Epithelial cells grown in a petri dish
Monday, February 25 2013 | 00 h 00 min | News
Discoveries by scientists at Monash University, in Australia, have brought us closer to a treatment for congenital eye conditions caused by damage to the lens.
Associate Professor Tiziano Berberi and Dr. Isabella Mengarelli are working to grow parts of the human eye in the lab. They took an important step when they derived and purified lens epithelium. The purity of the cells paves the way for future applications in regenerative medicine.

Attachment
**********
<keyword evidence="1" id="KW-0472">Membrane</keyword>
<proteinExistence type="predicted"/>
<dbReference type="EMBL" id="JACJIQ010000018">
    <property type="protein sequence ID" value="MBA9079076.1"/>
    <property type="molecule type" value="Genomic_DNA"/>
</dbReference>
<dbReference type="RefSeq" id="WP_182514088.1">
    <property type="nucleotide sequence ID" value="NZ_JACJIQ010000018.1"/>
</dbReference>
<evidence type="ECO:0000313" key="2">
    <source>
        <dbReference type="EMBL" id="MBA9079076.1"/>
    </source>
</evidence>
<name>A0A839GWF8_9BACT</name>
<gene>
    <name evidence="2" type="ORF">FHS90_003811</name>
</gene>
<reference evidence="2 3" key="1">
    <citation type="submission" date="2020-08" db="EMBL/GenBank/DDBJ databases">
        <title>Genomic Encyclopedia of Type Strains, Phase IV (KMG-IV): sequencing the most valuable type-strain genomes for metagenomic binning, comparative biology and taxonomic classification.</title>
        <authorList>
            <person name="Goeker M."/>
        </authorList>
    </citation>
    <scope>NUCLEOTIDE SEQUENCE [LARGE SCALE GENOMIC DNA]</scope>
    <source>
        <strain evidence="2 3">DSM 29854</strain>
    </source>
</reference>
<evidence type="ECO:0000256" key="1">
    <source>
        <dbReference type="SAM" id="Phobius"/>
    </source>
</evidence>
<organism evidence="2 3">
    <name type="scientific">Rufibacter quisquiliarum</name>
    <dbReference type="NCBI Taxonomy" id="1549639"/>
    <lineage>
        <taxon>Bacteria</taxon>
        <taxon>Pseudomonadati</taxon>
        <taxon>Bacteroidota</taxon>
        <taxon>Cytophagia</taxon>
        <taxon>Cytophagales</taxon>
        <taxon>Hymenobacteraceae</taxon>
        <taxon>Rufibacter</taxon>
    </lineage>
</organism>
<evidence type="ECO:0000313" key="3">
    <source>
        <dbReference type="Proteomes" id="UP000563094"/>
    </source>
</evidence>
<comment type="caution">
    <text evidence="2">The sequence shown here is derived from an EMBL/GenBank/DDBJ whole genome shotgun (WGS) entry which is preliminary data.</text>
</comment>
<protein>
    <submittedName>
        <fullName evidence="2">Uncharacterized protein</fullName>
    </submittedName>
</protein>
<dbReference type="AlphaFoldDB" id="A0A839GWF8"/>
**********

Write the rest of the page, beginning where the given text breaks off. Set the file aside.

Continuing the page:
The researchers didn’t stop there. They caused these epithelial cells to differentiate further into lens cells, providing a platform to test new drugs on human tissue in the lab.
“The lens has, to some extent, the ability to heal well following surgical intervention,” explains Professor Barberi. “However, with congenital cataracts, the fault is wired into the DNA, so the lens will re-grow with the original impairment.”
They still have their work cut out for them. “The lens cells that we created in the petri dish are organized differently to those in a human eye, admits the professor. The next challenge is mimicking nature more perfectly.”